Now, I include myself in the group who has in the past preferred to drink cheap beer over the fine wines of the world. People who drink cheap beer because they can’t afford fine wine are perfectly justified in their choice of beverage - and yet to hear that the fine wines of the adventure gaming world are mostly available for free and still remain unplayed by probably 99% of adventure gamers… well, what’s up with *that*?

Some valid points, but I don’t think you can just deny the value of pretty graphics. True, I’ve often bought a graphical adventure based purely on how it looks, and ended up disappointed because the rest of the game was complete crap. Does that mean someone else won’t get a lot of enjoyment out of those scenes? Not at all.

     
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cyfoyjvx - 17 April 2021 10:11 PM

It’s been interesting following all of the recent playthroughs on the forums (without myself participating - too little time!), as someone with very little experience with text adventures, and thinking about their place in the adventure gaming world.

They really do strike me as the ‘fine wines’ of gaming - while most games have us prancing around fantasy worlds that might have captured my interest as a 6 year old, solving puzzles which are little more advanced than noughts and crosses, and largely reading like children’s books - these games actually seem to be designed for adults. (That’s the biggest shock - they’re actually *well written!!!*)

And yet, most of us refuse to play them, or even consider playing them. Why? Is it because we see reading as something that is hard work and staring at pictures as something easier? I guess that could be it. There are quite a few grown adults I’ve come across who prefer reading comics than novels. But I don’t know that they would rule out reading a novel entirely just because it lacks images.

Now, I include myself in the group who has in the past preferred to drink cheap beer over the fine wines of the world. People who drink cheap beer because they can’t afford fine wine are perfectly justified in their choice of beverage - and yet to hear that the fine wines of the adventure gaming world are mostly available for free and still remain unplayed by probably 99% of adventure gamers… well, what’s up with *that*?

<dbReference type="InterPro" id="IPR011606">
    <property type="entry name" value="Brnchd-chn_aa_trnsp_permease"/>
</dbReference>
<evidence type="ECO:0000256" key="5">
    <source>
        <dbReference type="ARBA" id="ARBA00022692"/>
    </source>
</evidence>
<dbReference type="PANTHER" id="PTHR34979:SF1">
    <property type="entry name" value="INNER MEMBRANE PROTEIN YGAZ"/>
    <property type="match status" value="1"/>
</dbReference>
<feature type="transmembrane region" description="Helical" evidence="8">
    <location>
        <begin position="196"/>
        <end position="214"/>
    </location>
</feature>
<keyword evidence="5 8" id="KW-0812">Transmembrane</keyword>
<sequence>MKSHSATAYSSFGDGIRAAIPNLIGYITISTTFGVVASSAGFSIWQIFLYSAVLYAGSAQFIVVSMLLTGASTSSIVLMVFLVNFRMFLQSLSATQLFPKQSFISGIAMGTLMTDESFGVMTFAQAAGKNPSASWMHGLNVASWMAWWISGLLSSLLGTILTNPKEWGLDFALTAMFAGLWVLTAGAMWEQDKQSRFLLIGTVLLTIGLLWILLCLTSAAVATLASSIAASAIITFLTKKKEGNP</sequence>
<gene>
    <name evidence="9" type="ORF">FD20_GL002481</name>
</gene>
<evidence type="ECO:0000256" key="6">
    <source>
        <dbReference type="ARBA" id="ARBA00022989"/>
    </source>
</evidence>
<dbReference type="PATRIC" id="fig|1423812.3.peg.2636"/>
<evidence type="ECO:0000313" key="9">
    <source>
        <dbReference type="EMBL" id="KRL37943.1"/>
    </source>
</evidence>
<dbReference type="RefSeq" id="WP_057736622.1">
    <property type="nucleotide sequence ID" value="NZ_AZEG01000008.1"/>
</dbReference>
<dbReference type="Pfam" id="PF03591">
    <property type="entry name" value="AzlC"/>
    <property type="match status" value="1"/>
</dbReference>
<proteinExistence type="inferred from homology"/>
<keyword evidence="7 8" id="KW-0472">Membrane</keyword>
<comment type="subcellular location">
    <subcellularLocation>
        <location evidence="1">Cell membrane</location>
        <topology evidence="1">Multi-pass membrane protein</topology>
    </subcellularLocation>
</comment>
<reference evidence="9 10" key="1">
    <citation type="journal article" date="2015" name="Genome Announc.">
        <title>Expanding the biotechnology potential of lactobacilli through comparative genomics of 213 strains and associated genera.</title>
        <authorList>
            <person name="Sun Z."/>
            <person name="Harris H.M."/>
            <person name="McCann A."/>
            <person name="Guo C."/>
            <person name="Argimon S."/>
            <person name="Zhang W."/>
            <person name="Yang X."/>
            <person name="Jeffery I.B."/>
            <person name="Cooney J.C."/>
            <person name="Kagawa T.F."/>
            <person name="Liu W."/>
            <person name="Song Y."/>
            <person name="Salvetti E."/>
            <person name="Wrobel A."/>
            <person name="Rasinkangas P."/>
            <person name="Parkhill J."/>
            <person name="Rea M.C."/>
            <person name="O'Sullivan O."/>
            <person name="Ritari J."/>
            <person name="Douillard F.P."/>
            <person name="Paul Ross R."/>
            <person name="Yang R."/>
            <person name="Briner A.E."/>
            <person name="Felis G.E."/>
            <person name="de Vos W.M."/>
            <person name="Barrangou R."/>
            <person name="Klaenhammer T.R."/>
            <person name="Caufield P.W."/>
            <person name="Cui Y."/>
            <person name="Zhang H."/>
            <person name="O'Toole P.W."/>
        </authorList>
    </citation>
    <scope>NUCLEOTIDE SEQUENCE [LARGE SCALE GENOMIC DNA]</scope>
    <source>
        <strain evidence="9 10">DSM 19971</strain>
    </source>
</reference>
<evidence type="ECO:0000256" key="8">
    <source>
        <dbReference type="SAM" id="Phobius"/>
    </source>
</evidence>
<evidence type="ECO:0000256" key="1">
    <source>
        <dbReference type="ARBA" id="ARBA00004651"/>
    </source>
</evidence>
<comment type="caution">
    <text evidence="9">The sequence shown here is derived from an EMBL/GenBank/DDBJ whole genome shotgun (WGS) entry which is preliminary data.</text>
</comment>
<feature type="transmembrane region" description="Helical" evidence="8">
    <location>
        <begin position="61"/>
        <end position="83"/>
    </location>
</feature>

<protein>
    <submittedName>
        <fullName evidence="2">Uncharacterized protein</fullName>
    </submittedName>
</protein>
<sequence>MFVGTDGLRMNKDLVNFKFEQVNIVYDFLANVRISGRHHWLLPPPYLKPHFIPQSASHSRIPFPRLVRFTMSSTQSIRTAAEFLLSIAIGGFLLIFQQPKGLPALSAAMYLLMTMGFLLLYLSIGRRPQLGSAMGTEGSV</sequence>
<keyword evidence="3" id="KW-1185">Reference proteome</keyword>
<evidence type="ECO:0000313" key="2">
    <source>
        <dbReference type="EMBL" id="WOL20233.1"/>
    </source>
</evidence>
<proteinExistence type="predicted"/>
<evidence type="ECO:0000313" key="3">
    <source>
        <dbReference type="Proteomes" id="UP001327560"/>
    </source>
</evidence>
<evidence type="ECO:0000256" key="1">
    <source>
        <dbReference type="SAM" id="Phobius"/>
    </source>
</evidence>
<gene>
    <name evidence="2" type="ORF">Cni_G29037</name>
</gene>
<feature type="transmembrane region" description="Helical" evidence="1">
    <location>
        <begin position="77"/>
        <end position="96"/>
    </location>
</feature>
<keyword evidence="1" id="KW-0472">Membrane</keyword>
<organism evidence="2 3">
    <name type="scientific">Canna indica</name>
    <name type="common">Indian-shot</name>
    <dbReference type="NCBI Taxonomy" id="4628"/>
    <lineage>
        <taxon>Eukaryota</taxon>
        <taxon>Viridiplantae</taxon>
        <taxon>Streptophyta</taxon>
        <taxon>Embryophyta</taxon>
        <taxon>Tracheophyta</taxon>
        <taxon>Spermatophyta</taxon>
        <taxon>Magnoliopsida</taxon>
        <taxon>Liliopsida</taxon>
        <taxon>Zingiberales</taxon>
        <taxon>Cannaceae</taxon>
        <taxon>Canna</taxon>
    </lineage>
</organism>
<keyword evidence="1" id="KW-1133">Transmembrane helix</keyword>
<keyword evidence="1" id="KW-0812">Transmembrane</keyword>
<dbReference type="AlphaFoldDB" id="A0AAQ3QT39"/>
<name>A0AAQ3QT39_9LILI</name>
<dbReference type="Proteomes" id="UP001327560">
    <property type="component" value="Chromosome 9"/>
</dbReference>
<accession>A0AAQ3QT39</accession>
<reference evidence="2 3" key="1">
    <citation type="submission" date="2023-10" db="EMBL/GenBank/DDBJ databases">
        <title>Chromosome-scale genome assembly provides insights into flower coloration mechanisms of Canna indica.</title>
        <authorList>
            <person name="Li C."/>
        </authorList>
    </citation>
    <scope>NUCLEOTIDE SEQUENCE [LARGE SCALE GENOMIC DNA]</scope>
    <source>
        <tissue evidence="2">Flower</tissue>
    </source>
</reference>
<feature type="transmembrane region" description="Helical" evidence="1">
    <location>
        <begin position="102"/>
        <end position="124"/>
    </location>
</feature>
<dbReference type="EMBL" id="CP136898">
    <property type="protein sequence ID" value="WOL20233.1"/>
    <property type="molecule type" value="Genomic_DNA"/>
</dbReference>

Yes, I think that text adventures are more intimidating, especially to those that haven’t tried them, than graphic adventures. Even the parser interface married to a graphical adventure game (ala KQ IV) is more intimidating than a point and click style graphic adventure.
#1 - This is the TL;DR (oh gosh, how I hate that expression) generation. Even in the exceptionally erudite community of adventure game fans, there is still a preference to being able to look at a screen and *see* the scene you are in, rather than having to discover it through reading—and then remember it through re-reading. A picture is not always worth a thousand words, but it is usually easier.
#2 - Using a point and click interface allows the lost player to vaguely approximate what he wants to do. *I think that I need to interact with this person or object, but I’m not sure exactly how. I can click on it with a hand, an eye, an ear, and let the game intuit my hunch, if it was correct.* Obviously, there is a limit to this technique—approximation at best, brute forcing at worst—when you have to type in the exact command that corresponds to the action you wish to try. The closest thing would be to keep on typing ‘use A with Z; use B with Z, use C with Z’ etc. Even then, the word ‘use’ might not be correct. So, text interface is certainly more challenging—and more time consuming—than a click interface.